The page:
High-Security Lockdown Lifted At Franklin County INS Facility
Posted September 24, 2001
LOUISBURG, N.C. — From Sept. 11 until 11:30 a.m. Monday, there was a high-security lockdown at the Franklin County Jail. It is part of a special relationship Franklin County has with the federal government.
Franklin County Jail inmates can come from anywhere in the county and anywhere in the world. The five-year-old, 150-bed Louisburg lockup is the designated Immigration and Naturalization Service detention facility for eastern North Carolina.
A few hours after the terrorist attacks, the federal authorities got in touch with the sheriff.
"I got a phone call from Atlanta, which is their headquarters from what I understand, and I had to secure all the INS inmates and cut them off from visitors, no outside activities whatsoever," said Franklin County Sheriff Robert Redmond.
For almost two weeks, the Franklin County INS prisoners were completely cut off from the outside world.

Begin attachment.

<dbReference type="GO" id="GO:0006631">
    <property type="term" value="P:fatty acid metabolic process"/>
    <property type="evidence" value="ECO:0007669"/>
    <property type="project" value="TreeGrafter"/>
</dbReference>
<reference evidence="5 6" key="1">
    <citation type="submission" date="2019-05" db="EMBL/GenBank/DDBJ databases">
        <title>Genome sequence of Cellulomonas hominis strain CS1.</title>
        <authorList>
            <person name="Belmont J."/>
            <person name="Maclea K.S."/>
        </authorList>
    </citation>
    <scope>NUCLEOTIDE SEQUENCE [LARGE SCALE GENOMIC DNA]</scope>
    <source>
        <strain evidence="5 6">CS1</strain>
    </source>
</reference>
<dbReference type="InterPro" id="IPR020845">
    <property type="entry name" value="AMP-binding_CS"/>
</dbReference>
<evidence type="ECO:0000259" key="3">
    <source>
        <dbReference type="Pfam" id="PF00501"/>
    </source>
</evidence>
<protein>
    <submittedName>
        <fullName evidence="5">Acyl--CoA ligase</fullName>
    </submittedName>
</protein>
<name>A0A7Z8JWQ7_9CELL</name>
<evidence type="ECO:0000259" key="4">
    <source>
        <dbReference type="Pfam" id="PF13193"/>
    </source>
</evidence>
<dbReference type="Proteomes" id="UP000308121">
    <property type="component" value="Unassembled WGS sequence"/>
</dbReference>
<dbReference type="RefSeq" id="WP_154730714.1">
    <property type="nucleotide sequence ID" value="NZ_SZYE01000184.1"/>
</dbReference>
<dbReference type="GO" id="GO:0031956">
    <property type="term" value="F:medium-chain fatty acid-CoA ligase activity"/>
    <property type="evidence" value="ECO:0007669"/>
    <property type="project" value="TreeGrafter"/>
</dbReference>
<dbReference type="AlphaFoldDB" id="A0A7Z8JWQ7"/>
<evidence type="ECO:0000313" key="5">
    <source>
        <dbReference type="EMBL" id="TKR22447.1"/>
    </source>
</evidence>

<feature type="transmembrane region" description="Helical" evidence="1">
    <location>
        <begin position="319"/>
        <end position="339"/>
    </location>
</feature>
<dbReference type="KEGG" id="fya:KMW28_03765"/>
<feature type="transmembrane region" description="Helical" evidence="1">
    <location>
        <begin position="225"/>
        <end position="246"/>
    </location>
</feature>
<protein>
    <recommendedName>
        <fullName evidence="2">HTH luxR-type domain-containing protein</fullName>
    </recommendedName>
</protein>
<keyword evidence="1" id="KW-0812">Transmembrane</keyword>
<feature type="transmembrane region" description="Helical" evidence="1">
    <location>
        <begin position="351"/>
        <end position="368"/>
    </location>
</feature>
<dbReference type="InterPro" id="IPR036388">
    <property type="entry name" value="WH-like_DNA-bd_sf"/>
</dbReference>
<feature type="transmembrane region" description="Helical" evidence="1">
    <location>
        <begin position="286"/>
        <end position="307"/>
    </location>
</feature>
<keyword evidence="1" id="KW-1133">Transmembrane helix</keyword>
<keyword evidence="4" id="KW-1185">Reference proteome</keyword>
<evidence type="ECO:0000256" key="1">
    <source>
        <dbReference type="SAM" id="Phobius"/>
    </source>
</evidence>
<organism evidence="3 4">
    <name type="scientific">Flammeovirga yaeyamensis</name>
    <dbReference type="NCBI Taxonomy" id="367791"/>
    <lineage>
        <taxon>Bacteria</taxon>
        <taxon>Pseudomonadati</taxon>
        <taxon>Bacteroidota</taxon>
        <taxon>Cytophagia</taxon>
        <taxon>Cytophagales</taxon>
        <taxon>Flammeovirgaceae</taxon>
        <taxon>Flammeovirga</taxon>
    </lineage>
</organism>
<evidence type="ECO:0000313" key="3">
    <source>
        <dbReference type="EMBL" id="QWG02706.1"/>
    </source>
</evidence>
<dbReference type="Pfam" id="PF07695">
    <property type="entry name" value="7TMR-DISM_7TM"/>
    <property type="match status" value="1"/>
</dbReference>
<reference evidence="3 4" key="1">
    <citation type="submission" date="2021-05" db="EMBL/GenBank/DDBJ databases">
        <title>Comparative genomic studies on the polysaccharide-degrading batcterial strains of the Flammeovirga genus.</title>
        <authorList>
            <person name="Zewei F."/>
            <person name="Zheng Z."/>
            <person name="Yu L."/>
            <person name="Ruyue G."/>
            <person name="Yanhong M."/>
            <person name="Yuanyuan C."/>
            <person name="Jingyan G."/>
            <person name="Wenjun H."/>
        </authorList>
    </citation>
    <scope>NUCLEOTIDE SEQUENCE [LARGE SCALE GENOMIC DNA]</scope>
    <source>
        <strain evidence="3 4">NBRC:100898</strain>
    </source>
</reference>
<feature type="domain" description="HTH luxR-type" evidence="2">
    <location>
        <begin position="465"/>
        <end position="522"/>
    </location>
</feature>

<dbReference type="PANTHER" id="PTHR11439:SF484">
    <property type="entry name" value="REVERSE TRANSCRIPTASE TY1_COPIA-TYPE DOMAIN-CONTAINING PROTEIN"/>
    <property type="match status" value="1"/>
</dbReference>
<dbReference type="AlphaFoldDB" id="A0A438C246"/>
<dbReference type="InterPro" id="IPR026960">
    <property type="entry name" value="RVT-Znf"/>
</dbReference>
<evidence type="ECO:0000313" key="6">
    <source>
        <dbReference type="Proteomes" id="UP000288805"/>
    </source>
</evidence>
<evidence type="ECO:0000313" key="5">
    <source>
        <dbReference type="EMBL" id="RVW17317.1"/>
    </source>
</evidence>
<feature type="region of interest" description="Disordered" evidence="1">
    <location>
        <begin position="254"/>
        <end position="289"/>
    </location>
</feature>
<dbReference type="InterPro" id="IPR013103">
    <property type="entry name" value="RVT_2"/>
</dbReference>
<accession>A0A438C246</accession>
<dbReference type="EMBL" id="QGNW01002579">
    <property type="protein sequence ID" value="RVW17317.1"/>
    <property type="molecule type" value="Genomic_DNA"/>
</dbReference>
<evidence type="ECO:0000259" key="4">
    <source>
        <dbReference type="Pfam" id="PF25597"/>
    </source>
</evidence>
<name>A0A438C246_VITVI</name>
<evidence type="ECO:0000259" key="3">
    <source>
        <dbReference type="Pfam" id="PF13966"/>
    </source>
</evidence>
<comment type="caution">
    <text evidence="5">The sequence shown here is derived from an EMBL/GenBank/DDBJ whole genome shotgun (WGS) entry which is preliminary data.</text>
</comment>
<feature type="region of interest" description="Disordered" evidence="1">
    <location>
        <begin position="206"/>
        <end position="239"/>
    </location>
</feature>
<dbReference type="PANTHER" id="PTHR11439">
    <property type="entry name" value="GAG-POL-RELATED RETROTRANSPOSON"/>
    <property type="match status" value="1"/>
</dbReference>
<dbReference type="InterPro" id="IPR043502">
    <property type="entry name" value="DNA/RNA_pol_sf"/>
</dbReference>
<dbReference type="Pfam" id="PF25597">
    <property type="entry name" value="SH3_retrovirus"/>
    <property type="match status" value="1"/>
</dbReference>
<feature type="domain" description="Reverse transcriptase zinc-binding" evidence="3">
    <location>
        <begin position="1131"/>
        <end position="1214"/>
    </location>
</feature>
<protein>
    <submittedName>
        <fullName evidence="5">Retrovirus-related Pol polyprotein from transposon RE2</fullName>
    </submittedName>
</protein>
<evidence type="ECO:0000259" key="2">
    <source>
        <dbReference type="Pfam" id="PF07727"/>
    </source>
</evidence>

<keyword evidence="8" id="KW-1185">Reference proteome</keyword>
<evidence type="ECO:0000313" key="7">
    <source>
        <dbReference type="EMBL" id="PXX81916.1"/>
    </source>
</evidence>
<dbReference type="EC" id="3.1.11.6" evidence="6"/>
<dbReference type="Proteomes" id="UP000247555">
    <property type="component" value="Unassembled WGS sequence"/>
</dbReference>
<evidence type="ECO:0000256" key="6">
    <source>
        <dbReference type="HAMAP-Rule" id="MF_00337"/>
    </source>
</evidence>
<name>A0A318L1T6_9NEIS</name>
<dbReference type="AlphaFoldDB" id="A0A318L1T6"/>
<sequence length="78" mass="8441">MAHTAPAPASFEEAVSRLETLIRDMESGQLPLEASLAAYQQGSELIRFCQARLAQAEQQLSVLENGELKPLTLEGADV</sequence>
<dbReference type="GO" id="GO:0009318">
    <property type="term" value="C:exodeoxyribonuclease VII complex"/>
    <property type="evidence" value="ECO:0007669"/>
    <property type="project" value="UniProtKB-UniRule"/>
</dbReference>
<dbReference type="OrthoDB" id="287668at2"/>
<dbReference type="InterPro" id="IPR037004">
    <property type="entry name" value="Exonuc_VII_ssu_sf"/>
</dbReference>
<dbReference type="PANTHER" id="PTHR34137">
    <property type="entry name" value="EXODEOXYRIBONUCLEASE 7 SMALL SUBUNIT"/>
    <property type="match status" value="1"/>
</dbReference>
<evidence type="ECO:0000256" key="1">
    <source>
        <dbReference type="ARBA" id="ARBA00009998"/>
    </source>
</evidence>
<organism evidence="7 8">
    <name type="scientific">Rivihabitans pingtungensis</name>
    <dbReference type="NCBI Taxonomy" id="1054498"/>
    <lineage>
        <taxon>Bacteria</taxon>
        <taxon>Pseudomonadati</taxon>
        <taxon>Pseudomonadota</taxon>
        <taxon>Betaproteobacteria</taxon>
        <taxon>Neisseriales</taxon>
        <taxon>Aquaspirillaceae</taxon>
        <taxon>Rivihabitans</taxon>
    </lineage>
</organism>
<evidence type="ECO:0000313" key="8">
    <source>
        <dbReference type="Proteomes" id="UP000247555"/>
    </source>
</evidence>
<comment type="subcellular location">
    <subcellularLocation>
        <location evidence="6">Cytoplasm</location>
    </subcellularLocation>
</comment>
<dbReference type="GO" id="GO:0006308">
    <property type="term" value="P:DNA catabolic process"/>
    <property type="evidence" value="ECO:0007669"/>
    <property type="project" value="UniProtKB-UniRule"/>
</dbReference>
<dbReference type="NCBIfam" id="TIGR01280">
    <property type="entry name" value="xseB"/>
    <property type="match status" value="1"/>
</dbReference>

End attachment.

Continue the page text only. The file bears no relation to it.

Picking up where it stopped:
"I think it shows that the INS is on top of things. They're taking prudent steps, I'd say," Redmond said. "I'm sure this is not the only place they've gone through and checked the list. It seems like a wise thing to do right now."
Jailers told WRAL that there are still at least two prisoners of Middle Eastern descent, one of Pakistani descent, who are being held in Franklin County. The names and pictures of every inmate are public record, except for the INS detainees. Jailers said their names and pictures are off-limits.
The INS does not tell Franklin County much about the inmates it drops off, just that they have violated immigration laws and could be deported. No one has been linked directly to terrorism, but Franklin County does have a link to the nationwide crackdown on immigration violation.
The Franklin County Jail became the INS facility two years ago after a recommendation from the U.S. Marshal's office. Since it opened in 1996, there have been no escapes.